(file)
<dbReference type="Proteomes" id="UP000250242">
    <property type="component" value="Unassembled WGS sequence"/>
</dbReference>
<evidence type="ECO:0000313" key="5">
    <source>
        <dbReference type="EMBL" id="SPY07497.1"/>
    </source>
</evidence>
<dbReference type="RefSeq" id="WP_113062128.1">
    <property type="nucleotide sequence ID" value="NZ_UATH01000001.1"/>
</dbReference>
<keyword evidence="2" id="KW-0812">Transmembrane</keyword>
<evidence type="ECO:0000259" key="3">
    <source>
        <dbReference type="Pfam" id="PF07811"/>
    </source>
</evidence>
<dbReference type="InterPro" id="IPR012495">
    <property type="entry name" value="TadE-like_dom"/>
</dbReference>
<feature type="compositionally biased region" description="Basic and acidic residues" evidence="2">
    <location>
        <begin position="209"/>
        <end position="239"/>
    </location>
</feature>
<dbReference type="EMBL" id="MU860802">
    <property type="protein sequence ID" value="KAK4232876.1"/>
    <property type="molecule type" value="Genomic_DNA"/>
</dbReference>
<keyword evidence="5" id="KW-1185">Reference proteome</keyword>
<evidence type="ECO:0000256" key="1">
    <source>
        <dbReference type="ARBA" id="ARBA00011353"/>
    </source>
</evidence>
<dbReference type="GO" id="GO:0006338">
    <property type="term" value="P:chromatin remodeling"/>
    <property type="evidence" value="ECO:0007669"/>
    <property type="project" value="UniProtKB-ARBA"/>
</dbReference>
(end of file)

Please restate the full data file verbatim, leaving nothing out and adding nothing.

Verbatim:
<dbReference type="Proteomes" id="UP000250242">
    <property type="component" value="Unassembled WGS sequence"/>
</dbReference>
<evidence type="ECO:0000313" key="5">
    <source>
        <dbReference type="EMBL" id="SPY07497.1"/>
    </source>
</evidence>
<dbReference type="RefSeq" id="WP_113062128.1">
    <property type="nucleotide sequence ID" value="NZ_UATH01000001.1"/>
</dbReference>
<keyword evidence="2" id="KW-0812">Transmembrane</keyword>
<evidence type="ECO:0000259" key="3">
    <source>
        <dbReference type="Pfam" id="PF07811"/>
    </source>
</evidence>
<dbReference type="InterPro" id="IPR012495">
    <property type="entry name" value="TadE-like_dom"/>
</dbReference>
<feature type="compositionally biased region" description="Basic and acidic residues" evidence="2">
    <location>
        <begin position="209"/>
        <end position="239"/>
    </location>
</feature>
<dbReference type="EMBL" id="MU860802">
    <property type="protein sequence ID" value="KAK4232876.1"/>
    <property type="molecule type" value="Genomic_DNA"/>
</dbReference>
<keyword evidence="5" id="KW-1185">Reference proteome</keyword>
<evidence type="ECO:0000256" key="1">
    <source>
        <dbReference type="ARBA" id="ARBA00011353"/>
    </source>
</evidence>
<dbReference type="GO" id="GO:0006338">
    <property type="term" value="P:chromatin remodeling"/>
    <property type="evidence" value="ECO:0007669"/>
    <property type="project" value="UniProtKB-ARBA"/>
</dbReference>